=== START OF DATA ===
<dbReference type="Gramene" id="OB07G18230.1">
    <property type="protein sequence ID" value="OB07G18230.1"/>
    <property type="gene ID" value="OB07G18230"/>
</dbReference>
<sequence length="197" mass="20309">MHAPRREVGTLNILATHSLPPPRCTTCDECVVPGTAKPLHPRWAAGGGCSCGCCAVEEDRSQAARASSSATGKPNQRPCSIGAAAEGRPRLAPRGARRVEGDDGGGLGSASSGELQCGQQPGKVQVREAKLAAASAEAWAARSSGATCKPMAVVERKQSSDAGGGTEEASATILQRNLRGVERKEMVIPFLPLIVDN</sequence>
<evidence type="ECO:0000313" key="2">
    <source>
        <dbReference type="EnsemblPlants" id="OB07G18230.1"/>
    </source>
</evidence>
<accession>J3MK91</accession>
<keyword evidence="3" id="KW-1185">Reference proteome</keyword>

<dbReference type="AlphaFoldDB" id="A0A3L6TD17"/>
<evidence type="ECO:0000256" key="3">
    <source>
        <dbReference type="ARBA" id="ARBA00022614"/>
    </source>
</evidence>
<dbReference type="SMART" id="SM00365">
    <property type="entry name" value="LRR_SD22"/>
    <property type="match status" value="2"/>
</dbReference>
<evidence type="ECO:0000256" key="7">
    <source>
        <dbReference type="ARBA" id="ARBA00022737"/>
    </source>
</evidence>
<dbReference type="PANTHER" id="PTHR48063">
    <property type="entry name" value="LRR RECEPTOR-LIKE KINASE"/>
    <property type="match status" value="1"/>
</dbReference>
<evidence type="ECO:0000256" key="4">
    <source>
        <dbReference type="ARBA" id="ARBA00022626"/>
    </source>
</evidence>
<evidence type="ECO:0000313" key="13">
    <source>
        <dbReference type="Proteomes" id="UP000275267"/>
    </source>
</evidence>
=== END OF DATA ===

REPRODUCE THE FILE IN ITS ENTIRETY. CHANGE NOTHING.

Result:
<dbReference type="Gramene" id="OB07G18230.1">
    <property type="protein sequence ID" value="OB07G18230.1"/>
    <property type="gene ID" value="OB07G18230"/>
</dbReference>
<sequence length="197" mass="20309">MHAPRREVGTLNILATHSLPPPRCTTCDECVVPGTAKPLHPRWAAGGGCSCGCCAVEEDRSQAARASSSATGKPNQRPCSIGAAAEGRPRLAPRGARRVEGDDGGGLGSASSGELQCGQQPGKVQVREAKLAAASAEAWAARSSGATCKPMAVVERKQSSDAGGGTEEASATILQRNLRGVERKEMVIPFLPLIVDN</sequence>
<evidence type="ECO:0000313" key="2">
    <source>
        <dbReference type="EnsemblPlants" id="OB07G18230.1"/>
    </source>
</evidence>
<accession>J3MK91</accession>
<keyword evidence="3" id="KW-1185">Reference proteome</keyword>

<dbReference type="AlphaFoldDB" id="A0A3L6TD17"/>
<evidence type="ECO:0000256" key="3">
    <source>
        <dbReference type="ARBA" id="ARBA00022614"/>
    </source>
</evidence>
<dbReference type="SMART" id="SM00365">
    <property type="entry name" value="LRR_SD22"/>
    <property type="match status" value="2"/>
</dbReference>
<evidence type="ECO:0000256" key="7">
    <source>
        <dbReference type="ARBA" id="ARBA00022737"/>
    </source>
</evidence>
<dbReference type="PANTHER" id="PTHR48063">
    <property type="entry name" value="LRR RECEPTOR-LIKE KINASE"/>
    <property type="match status" value="1"/>
</dbReference>
<evidence type="ECO:0000256" key="4">
    <source>
        <dbReference type="ARBA" id="ARBA00022626"/>
    </source>
</evidence>
<evidence type="ECO:0000313" key="13">
    <source>
        <dbReference type="Proteomes" id="UP000275267"/>
    </source>
</evidence>